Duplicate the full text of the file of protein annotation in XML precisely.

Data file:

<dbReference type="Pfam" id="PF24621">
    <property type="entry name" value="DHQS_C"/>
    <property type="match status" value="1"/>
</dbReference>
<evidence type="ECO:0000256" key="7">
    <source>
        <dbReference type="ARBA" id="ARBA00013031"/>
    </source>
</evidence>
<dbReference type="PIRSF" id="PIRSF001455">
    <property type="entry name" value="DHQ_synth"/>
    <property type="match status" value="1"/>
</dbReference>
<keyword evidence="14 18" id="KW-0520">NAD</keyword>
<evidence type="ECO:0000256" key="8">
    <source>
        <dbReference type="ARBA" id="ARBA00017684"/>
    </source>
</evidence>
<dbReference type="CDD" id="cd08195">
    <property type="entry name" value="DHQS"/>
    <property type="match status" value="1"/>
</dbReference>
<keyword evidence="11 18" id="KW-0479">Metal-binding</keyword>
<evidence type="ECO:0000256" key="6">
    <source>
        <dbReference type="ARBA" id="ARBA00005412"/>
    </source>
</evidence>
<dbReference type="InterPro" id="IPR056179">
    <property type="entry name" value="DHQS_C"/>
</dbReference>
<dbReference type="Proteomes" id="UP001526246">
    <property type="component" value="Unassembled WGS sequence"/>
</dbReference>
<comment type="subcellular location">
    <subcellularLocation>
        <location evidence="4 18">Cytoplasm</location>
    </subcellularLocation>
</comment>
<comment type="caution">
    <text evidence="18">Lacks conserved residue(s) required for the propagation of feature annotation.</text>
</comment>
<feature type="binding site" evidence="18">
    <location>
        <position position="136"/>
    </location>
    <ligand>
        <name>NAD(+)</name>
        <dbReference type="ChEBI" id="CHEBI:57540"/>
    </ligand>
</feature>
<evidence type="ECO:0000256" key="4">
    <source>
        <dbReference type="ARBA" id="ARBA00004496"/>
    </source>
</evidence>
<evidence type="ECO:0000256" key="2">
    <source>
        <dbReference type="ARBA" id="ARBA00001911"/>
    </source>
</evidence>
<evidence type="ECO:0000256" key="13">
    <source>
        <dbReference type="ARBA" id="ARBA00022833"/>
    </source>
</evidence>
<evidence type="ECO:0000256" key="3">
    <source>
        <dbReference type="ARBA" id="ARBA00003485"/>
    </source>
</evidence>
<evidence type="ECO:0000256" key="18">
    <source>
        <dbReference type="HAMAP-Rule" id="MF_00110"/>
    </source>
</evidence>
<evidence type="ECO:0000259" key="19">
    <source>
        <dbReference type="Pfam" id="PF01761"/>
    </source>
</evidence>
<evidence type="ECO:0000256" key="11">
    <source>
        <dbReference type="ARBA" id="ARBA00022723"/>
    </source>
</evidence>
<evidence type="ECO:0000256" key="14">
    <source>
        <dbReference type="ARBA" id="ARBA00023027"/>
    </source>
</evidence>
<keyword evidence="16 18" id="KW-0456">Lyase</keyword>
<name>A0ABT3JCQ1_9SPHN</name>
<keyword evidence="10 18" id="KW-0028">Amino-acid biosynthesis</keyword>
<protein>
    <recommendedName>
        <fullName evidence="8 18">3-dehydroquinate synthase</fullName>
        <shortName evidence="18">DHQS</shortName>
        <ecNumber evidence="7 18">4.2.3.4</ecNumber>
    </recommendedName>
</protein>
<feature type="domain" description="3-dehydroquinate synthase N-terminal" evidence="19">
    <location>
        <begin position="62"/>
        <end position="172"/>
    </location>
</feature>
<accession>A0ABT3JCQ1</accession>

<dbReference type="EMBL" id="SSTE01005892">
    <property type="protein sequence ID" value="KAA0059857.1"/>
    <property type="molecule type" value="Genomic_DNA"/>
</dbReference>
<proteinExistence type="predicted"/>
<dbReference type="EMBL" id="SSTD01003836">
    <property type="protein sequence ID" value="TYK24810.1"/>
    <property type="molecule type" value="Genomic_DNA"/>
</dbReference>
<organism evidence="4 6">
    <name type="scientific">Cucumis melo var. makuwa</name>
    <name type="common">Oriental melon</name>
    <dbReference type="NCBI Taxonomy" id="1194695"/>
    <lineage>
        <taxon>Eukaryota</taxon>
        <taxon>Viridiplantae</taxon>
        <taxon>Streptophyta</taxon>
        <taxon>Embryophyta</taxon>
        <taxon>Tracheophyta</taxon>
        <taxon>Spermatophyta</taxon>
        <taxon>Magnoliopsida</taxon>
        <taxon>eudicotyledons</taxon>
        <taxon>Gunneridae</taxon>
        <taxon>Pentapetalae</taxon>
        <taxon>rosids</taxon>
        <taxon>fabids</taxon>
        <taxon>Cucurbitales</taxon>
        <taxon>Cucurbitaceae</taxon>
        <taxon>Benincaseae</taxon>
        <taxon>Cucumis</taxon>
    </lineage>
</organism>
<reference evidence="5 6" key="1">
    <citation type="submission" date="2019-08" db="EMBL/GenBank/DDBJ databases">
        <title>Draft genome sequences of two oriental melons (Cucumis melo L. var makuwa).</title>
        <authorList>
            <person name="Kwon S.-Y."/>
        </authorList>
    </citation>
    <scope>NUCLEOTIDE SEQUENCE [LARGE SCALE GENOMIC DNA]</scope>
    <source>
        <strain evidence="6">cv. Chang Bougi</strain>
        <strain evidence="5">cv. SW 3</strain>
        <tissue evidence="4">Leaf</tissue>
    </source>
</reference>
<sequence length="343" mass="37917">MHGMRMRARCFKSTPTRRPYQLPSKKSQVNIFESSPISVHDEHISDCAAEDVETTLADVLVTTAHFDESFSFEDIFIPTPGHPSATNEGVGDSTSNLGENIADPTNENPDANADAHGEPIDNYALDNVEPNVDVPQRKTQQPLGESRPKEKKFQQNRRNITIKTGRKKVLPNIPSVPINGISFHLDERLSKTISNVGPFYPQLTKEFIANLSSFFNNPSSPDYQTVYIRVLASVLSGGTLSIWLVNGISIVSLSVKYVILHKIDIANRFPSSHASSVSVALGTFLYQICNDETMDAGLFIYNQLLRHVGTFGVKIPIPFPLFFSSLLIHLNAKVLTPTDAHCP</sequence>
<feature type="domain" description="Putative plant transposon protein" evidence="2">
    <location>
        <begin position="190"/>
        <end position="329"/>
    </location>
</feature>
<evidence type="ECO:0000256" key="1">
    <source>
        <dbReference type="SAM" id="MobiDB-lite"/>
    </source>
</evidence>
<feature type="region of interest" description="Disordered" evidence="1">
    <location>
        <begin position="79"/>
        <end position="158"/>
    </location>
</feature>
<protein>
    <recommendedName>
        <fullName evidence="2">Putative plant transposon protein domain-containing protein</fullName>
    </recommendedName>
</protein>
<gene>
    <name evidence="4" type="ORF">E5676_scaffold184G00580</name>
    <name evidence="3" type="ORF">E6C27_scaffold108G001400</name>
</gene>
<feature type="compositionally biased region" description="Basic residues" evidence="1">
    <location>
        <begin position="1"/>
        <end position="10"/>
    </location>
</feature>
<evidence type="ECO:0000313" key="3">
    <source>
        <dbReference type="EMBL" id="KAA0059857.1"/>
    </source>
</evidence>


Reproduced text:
<dbReference type="Pfam" id="PF24621">
    <property type="entry name" value="DHQS_C"/>
    <property type="match status" value="1"/>
</dbReference>
<evidence type="ECO:0000256" key="7">
    <source>
        <dbReference type="ARBA" id="ARBA00013031"/>
    </source>
</evidence>
<dbReference type="PIRSF" id="PIRSF001455">
    <property type="entry name" value="DHQ_synth"/>
    <property type="match status" value="1"/>
</dbReference>
<keyword evidence="14 18" id="KW-0520">NAD</keyword>
<evidence type="ECO:0000256" key="8">
    <source>
        <dbReference type="ARBA" id="ARBA00017684"/>
    </source>
</evidence>
<dbReference type="CDD" id="cd08195">
    <property type="entry name" value="DHQS"/>
    <property type="match status" value="1"/>
</dbReference>
<keyword evidence="11 18" id="KW-0479">Metal-binding</keyword>
<evidence type="ECO:0000256" key="6">
    <source>
        <dbReference type="ARBA" id="ARBA00005412"/>
    </source>
</evidence>
<dbReference type="InterPro" id="IPR056179">
    <property type="entry name" value="DHQS_C"/>
</dbReference>
<dbReference type="Proteomes" id="UP001526246">
    <property type="component" value="Unassembled WGS sequence"/>
</dbReference>
<comment type="subcellular location">
    <subcellularLocation>
        <location evidence="4 18">Cytoplasm</location>
    </subcellularLocation>
</comment>
<comment type="caution">
    <text evidence="18">Lacks conserved residue(s) required for the propagation of feature annotation.</text>
</comment>
<feature type="binding site" evidence="18">
    <location>
        <position position="136"/>
    </location>
    <ligand>
        <name>NAD(+)</name>
        <dbReference type="ChEBI" id="CHEBI:57540"/>
    </ligand>
</feature>
<evidence type="ECO:0000256" key="4">
    <source>
        <dbReference type="ARBA" id="ARBA00004496"/>
    </source>
</evidence>
<evidence type="ECO:0000256" key="2">
    <source>
        <dbReference type="ARBA" id="ARBA00001911"/>
    </source>
</evidence>
<evidence type="ECO:0000256" key="13">
    <source>
        <dbReference type="ARBA" id="ARBA00022833"/>
    </source>
</evidence>
<evidence type="ECO:0000256" key="3">
    <source>
        <dbReference type="ARBA" id="ARBA00003485"/>
    </source>
</evidence>
<evidence type="ECO:0000256" key="18">
    <source>
        <dbReference type="HAMAP-Rule" id="MF_00110"/>
    </source>
</evidence>
<evidence type="ECO:0000259" key="19">
    <source>
        <dbReference type="Pfam" id="PF01761"/>
    </source>
</evidence>
<evidence type="ECO:0000256" key="11">
    <source>
        <dbReference type="ARBA" id="ARBA00022723"/>
    </source>
</evidence>
<evidence type="ECO:0000256" key="14">
    <source>
        <dbReference type="ARBA" id="ARBA00023027"/>
    </source>
</evidence>
<keyword evidence="16 18" id="KW-0456">Lyase</keyword>
<name>A0ABT3JCQ1_9SPHN</name>
<keyword evidence="10 18" id="KW-0028">Amino-acid biosynthesis</keyword>
<protein>
    <recommendedName>
        <fullName evidence="8 18">3-dehydroquinate synthase</fullName>
        <shortName evidence="18">DHQS</shortName>
        <ecNumber evidence="7 18">4.2.3.4</ecNumber>
    </recommendedName>
</protein>
<feature type="domain" description="3-dehydroquinate synthase N-terminal" evidence="19">
    <location>
        <begin position="62"/>
        <end position="172"/>
    </location>
</feature>
<accession>A0ABT3JCQ1</accession>

<dbReference type="EMBL" id="SSTE01005892">
    <property type="protein sequence ID" value="KAA0059857.1"/>
    <property type="molecule type" value="Genomic_DNA"/>
</dbReference>
<proteinExistence type="predicted"/>
<dbReference type="EMBL" id="SSTD01003836">
    <property type="protein sequence ID" value="TYK24810.1"/>
    <property type="molecule type" value="Genomic_DNA"/>
</dbReference>
<organism evidence="4 6">
    <name type="scientific">Cucumis melo var. makuwa</name>
    <name type="common">Oriental melon</name>
    <dbReference type="NCBI Taxonomy" id="1194695"/>
    <lineage>
        <taxon>Eukaryota</taxon>
        <taxon>Viridiplantae</taxon>
        <taxon>Streptophyta</taxon>
        <taxon>Embryophyta</taxon>
        <taxon>Tracheophyta</taxon>
        <taxon>Spermatophyta</taxon>
        <taxon>Magnoliopsida</taxon>
        <taxon>eudicotyledons</taxon>
        <taxon>Gunneridae</taxon>
        <taxon>Pentapetalae</taxon>
        <taxon>rosids</taxon>
        <taxon>fabids</taxon>
        <taxon>Cucurbitales</taxon>
        <taxon>Cucurbitaceae</taxon>
        <taxon>Benincaseae</taxon>
        <taxon>Cucumis</taxon>
    </lineage>
</organism>
<reference evidence="5 6" key="1">
    <citation type="submission" date="2019-08" db="EMBL/GenBank/DDBJ databases">
        <title>Draft genome sequences of two oriental melons (Cucumis melo L. var makuwa).</title>
        <authorList>
            <person name="Kwon S.-Y."/>
        </authorList>
    </citation>
    <scope>NUCLEOTIDE SEQUENCE [LARGE SCALE GENOMIC DNA]</scope>
    <source>
        <strain evidence="6">cv. Chang Bougi</strain>
        <strain evidence="5">cv. SW 3</strain>
        <tissue evidence="4">Leaf</tissue>
    </source>
</reference>
<sequence length="343" mass="37917">MHGMRMRARCFKSTPTRRPYQLPSKKSQVNIFESSPISVHDEHISDCAAEDVETTLADVLVTTAHFDESFSFEDIFIPTPGHPSATNEGVGDSTSNLGENIADPTNENPDANADAHGEPIDNYALDNVEPNVDVPQRKTQQPLGESRPKEKKFQQNRRNITIKTGRKKVLPNIPSVPINGISFHLDERLSKTISNVGPFYPQLTKEFIANLSSFFNNPSSPDYQTVYIRVLASVLSGGTLSIWLVNGISIVSLSVKYVILHKIDIANRFPSSHASSVSVALGTFLYQICNDETMDAGLFIYNQLLRHVGTFGVKIPIPFPLFFSSLLIHLNAKVLTPTDAHCP</sequence>
<feature type="domain" description="Putative plant transposon protein" evidence="2">
    <location>
        <begin position="190"/>
        <end position="329"/>
    </location>
</feature>
<evidence type="ECO:0000256" key="1">
    <source>
        <dbReference type="SAM" id="MobiDB-lite"/>
    </source>
</evidence>
<feature type="region of interest" description="Disordered" evidence="1">
    <location>
        <begin position="79"/>
        <end position="158"/>
    </location>
</feature>
<protein>
    <recommendedName>
        <fullName evidence="2">Putative plant transposon protein domain-containing protein</fullName>
    </recommendedName>
</protein>
<gene>
    <name evidence="4" type="ORF">E5676_scaffold184G00580</name>
    <name evidence="3" type="ORF">E6C27_scaffold108G001400</name>
</gene>
<feature type="compositionally biased region" description="Basic residues" evidence="1">
    <location>
        <begin position="1"/>
        <end position="10"/>
    </location>
</feature>
<evidence type="ECO:0000313" key="3">
    <source>
        <dbReference type="EMBL" id="KAA0059857.1"/>
    </source>
</evidence>